Cheers!
Gabriel
AussieReg
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Posted: Tuesday, January 15, 2019 - 05:06 PM UTC
That powerplant is looking amazing Gabriel. What are your thoughts on the Aqua Gloss from Alclad? Do you just give it a coat over any finish? I've heard good things about it but never tried it.

Cheers, D
Szmann
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Posted: Tuesday, January 15, 2019 - 11:33 PM UTC

Quoted Text


What are your thoughts on the Aqua Gloss from Alclad? Do you just give it a coat over any finish? I've heard good things about it but never tried it.



Thank you for your kind words, D.!
Aqua Gloss has became easily my favorite "in between" clear coat. It is milky when wet and warns you of running danger, doesn't affect the metallic shine too much (but still does) and dries reasonably fast. As a sealant before oil washes works very well and yes, I apply it indiscriminately over any previous kind of paint. I've seen also some joker on YT using it to deep the clear parts in it - worked

Gabriel
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Posted: Wednesday, January 16, 2019 - 02:46 AM UTC
Gabriel,
You big block V8 really looks quite amazing. One really has to wonder why an engineer would design two separate air cleaners that are right next to each other, other then it was someone's brain child for another selling point. Of course you get to sell the customer when they come in for service two air cleaners instead of one.

Joel
Szmann
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Posted: Wednesday, January 16, 2019 - 11:04 AM UTC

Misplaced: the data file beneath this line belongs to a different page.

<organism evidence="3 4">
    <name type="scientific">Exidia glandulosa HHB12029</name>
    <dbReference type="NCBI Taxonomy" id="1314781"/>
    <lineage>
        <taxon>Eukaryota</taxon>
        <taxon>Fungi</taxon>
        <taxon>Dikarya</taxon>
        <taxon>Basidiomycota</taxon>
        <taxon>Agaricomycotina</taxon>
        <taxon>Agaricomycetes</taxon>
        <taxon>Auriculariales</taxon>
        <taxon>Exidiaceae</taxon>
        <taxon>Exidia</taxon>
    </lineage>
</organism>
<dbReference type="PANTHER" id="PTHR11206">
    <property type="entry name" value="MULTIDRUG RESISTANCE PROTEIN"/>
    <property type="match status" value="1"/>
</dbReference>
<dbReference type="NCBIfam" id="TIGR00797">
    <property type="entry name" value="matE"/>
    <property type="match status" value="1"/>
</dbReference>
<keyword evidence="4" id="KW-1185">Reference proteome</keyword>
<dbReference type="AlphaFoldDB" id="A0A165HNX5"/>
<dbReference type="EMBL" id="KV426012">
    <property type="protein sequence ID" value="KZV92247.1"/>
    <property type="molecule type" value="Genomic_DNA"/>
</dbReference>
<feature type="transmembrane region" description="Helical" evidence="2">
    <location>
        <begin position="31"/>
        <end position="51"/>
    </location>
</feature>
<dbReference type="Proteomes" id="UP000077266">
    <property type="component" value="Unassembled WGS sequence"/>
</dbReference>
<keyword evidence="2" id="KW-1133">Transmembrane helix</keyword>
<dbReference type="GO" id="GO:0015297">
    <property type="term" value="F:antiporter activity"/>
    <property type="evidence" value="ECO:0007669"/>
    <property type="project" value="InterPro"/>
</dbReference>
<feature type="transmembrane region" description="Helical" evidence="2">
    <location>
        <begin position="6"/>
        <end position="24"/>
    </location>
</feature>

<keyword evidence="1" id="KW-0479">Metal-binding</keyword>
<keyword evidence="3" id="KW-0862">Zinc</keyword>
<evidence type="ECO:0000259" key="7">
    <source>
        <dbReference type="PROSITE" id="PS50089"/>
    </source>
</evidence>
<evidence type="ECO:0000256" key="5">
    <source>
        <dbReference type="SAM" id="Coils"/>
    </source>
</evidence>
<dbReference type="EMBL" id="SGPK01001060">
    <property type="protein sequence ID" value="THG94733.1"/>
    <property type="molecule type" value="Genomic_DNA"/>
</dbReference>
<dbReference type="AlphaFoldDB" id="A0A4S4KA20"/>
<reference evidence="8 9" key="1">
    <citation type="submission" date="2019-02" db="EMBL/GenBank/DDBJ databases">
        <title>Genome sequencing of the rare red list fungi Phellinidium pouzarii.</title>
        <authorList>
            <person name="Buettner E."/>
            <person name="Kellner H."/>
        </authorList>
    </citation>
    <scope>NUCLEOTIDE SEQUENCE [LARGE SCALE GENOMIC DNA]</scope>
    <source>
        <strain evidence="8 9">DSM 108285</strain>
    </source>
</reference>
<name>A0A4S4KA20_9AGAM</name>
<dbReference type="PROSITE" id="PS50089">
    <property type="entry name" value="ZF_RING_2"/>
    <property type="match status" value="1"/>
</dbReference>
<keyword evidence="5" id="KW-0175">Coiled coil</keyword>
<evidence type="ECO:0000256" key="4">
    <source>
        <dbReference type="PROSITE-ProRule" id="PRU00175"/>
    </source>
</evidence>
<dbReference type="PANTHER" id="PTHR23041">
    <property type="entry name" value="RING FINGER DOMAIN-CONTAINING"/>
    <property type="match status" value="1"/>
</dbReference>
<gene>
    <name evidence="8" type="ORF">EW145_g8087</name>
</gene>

Quoted Text


One really has to wonder why an engineer would design two separate air cleaners that are right next to each other, other then it was someone's brain child for another selling point. Of course you get to sell the customer when they come in for service two air cleaners instead of one.

Joel



For what I understood, these split filters acted as "inside scoops", sucking the colder, more dense air from the sides of the engine. Also perhaps from aerodynamic and design perspective, the flat ducts keep the engine profile low an the bonnet clean, rather than having a "mail box" perched up in the middle of the field of view.

Thanks for stopping by!
Gabriel
Szmann
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Posted: Thursday, January 17, 2019 - 11:27 PM UTC
Hi, guys!

UPDATE - dyno time!
I applied a light wash on the engine, then picked up some final details with silver:






Sorry for the fuzziness of the pictures - that's the limit of my mobile phone camera (very shallow depth of field in macro mode).
The customer is happy with it and so am I, we are ready for Dyno tuning!

Meanwhile I was fiddling with the car's body as well. I removed some scratches from re-scribing the panels and sanded out some gritty areas resulted after the prime application of primer. Eventually I wet sanded the entire body with Tamiya sanding sponge 2000 grit, and applied another light coat of primer, highly diluted with MLT for extra smoothness[/i]. And of course i forgot to fill one of the scratches! Hopefully before the weekend's end I will have an "aquamarine" body!


Cheers!
Gabriel
AussieReg
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Posted: Friday, January 18, 2019 - 02:46 AM UTC
Lovely work Gabriel, the engine looks ready to start! It looks like we have the same issue with the fan blades as we do with the "klaxon ring" on the steering wheels, mighty thick!

The primer coat looks silky smooth as well, looking forward to seeing it with colour on.

Cheers, D

Edit - very minor critique, mould line on the oil filler cap. A quick swipe with the Xacto and a brush touch-up.
Joel_W
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Posted: Friday, January 18, 2019 - 02:48 AM UTC

Quoted Text


Quoted Text


One really has to wonder why an engineer would design two separate air cleaners that are right next to each other, other then it was someone's brain child for another selling point. Of course you get to sell the customer when they come in for service two air cleaners instead of one.

Joel



For what I understood, these split filters acted as "inside scoops", sucking the colder, more dense air from the sides of the engine. Also perhaps from aerodynamic and design perspective, the flat ducts keep the engine profile low an the bonnet clean, rather than having a "mail box" perched up in the middle of the field of view.